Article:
Once the church and its leadership are envisioned for integral mission, they can be mobilised to act and respond to the needs of their local communities. In a rural setting, the needs of a local community, such as a village, would be addressed, but in an urban setting or on the outskirts of a town, the idea of 'local community' would be different and needs to be defined at the outset.
Models for working with local communities
From experience, once the local church is mobilised it has two options:
To take responsibility for identifying and responding to the needs of the community itself - Church Mobilisation
Church Mobilisation (CM) is about mobilising the local church and/or denominations to respond to the needs of their community. A church, or group of churches, is envisioned and mobilised to identify and respond to the needs of their community. The resulting initiatives are not predetermined normally but are based on the community needs assessment completed by the church. Sometimes, though, a church decides to address a specific, predetermined issue (for example, HIV or savings and loans) in the community and prepares the appropriate programmes or projects to achieve this.
CM does not focus on mobilising the wider community, rather it seeks to mobilise and enable the local church to meet the needs of the community. In this sense, it is a welfare approach because the church responds to the perceived needs of the community. This differs from church and community mobilisation because the church retains ownership in addressing the needs identified. CM can be appropriate in contexts where the Christians are a marginalised minority without a voice in the community or where they are seeking to have a prophetic voice to change social norms.
To mobilise the community so that together church and community enter the process of identifying needs, mobilising resources and responding - Church and Community Mobilisation
Where Tearfund and partners are involved in Church and Community Transformation, over 70 per cent of the local churches are using Church and Community Mobilisation (CCM). CCM has been introduced in more than 40 countries where it has been adapted to suit the specific country context often acquiring a new name whilst maintaining the key principles that define CCM as an approach.
Church and Community Mobilisation is the process where the local church works with its local community to identify and respond to their needs together. This is an exciting process of mobilising the community as the church begins to be ‘salt and light’ by encouraging and supporting communities to analyse their own situations, and to take steps to work together to make changes for the better.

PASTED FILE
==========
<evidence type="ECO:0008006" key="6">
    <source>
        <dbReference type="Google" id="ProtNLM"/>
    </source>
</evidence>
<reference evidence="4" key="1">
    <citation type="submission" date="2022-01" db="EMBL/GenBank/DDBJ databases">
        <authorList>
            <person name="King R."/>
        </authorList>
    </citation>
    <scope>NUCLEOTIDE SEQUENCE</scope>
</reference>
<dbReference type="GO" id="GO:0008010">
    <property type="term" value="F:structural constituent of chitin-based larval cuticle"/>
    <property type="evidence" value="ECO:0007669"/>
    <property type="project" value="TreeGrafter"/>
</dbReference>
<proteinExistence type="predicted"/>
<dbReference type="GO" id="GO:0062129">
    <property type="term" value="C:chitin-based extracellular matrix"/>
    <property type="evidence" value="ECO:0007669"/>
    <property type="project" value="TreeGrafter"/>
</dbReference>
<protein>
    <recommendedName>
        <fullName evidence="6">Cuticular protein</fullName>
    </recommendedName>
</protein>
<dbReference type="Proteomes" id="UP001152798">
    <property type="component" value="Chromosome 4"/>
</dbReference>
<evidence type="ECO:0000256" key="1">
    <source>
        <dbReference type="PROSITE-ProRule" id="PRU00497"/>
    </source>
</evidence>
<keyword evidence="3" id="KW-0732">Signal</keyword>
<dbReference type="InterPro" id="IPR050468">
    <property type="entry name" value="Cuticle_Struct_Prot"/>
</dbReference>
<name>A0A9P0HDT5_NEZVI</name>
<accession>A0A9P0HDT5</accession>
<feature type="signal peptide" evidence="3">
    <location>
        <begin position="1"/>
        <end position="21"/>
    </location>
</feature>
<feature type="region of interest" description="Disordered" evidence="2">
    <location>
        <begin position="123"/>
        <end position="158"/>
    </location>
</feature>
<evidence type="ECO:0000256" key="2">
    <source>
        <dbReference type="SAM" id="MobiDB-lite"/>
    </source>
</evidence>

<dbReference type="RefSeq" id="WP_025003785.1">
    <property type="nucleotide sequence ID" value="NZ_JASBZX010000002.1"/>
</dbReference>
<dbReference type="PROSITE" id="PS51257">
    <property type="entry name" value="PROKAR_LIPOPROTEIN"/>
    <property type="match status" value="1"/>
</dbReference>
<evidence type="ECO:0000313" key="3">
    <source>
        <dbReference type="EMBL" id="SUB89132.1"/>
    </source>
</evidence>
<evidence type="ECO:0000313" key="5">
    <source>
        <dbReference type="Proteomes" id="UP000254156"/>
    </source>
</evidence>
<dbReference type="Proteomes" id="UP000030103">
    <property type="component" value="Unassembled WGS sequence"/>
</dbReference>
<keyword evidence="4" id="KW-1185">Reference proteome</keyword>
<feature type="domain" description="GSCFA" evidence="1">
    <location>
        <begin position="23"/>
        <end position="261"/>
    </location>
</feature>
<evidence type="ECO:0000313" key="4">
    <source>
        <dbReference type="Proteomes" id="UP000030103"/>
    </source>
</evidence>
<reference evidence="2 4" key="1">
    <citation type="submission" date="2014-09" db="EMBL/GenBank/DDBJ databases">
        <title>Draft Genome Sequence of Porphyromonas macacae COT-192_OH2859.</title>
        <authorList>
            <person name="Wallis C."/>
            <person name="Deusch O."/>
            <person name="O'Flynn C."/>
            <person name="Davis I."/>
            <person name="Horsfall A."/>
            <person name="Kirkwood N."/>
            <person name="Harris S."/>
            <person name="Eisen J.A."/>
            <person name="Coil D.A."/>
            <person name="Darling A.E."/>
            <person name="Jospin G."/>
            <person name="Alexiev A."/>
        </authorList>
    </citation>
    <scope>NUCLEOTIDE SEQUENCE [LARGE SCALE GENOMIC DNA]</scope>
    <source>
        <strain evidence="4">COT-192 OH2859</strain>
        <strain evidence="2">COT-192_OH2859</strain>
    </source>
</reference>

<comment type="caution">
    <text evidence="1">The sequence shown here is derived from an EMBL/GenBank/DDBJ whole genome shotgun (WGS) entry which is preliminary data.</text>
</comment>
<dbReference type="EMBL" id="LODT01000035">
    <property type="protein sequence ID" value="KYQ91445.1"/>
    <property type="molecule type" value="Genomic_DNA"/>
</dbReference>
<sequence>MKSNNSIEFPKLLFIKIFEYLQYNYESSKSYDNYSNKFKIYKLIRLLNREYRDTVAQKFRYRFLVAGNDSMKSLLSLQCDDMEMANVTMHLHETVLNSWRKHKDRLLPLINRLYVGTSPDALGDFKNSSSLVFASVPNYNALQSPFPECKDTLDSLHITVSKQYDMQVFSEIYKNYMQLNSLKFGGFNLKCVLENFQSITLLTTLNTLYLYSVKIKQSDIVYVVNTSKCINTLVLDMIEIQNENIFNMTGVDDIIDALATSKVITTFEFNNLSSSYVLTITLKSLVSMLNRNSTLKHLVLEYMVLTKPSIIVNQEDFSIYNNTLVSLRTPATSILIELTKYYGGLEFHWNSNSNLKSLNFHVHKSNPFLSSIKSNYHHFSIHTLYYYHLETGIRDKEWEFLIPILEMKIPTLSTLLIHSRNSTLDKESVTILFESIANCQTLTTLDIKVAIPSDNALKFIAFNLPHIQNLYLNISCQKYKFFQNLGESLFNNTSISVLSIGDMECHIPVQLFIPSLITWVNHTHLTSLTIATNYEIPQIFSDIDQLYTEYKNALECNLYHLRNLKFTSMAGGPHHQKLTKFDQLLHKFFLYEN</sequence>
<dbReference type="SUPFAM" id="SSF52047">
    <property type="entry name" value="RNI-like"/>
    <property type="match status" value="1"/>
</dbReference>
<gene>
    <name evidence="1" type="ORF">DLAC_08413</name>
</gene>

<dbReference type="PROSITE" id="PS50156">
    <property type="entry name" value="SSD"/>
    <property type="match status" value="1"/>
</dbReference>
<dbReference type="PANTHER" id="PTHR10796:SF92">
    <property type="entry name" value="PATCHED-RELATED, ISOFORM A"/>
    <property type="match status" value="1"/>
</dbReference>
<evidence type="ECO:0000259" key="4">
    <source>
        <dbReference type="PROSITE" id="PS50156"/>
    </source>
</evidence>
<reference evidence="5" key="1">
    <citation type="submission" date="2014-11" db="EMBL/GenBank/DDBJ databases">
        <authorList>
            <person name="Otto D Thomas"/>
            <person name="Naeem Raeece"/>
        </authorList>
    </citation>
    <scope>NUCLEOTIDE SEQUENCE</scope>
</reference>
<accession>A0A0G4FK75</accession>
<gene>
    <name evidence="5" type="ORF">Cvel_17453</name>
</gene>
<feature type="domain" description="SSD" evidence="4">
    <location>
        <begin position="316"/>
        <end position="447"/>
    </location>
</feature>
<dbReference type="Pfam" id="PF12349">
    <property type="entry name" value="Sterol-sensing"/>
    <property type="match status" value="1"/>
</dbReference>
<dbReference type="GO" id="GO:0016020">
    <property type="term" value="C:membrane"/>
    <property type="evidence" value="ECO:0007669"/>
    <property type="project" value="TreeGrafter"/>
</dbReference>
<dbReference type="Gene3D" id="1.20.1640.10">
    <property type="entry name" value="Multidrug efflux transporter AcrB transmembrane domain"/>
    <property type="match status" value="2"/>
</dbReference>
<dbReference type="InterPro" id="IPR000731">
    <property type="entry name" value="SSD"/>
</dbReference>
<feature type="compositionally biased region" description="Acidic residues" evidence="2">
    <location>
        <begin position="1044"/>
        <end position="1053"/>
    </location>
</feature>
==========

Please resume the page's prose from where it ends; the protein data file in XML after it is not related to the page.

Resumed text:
How the church and community respond to the needs identified will vary. Responses may include self-help groups, improving infrastructure, advocating for improvement of or access to services or changes to unjust laws, and may also include projects to improve livelihoods.
Due to the breadth and variation of our CCM work around the world, we concentrate on principles rather than strict guidelines to give coherence to this work. These principles, based on evidence and learning, allow for contextualisation and promote sustainability of church and community transformation.
Resources for Church mobilisation
PILLARS: Mobilising the church (PDF 98 KB)
Our PILLARS guides are designed to be used in small groups and aim to provide material for discussions around a particular subject. This particular guide encourages churches to see their work not only in terms of sharing and teaching spiritual truths, but also in providing practical help and support within their communities.
This resource is also available in French (PDF 1 MB), Spanish (PDF 983 KB), Portuguese (PDF 1.1 MB), Arabic (PDF 1 MB) and Bangla (PDF 1.9 MB).
A guide to Church Mobilisation (PDF 32 KB)
This brief note lists 6 steps to church mobilisation.
Examples of churches doing church mobilisation (PDF 48 KB)
This brief note gives an overview of a few of Tearfund’s partners doing church mobilisation.
A guide for church mobilisation in difficult contexts (PDF 35 KB)
Based on the work of the Discipleship Centre Slum Development programme in Delhi, India, this guide presents one approach to establishing sustainable Christian communities in slum communities where there are no churches
Examples of mobilising local churches in difficult contexts (PDF 43 KB)
This brief note describes the work of 3 partners mobilising local churches in difficult contexts.
A guide to issue-focused church mobilisation (PDF 44 KB)
This guidance note lists 8 steps churches can follow when seeking to focus on a particular issue in their church or community.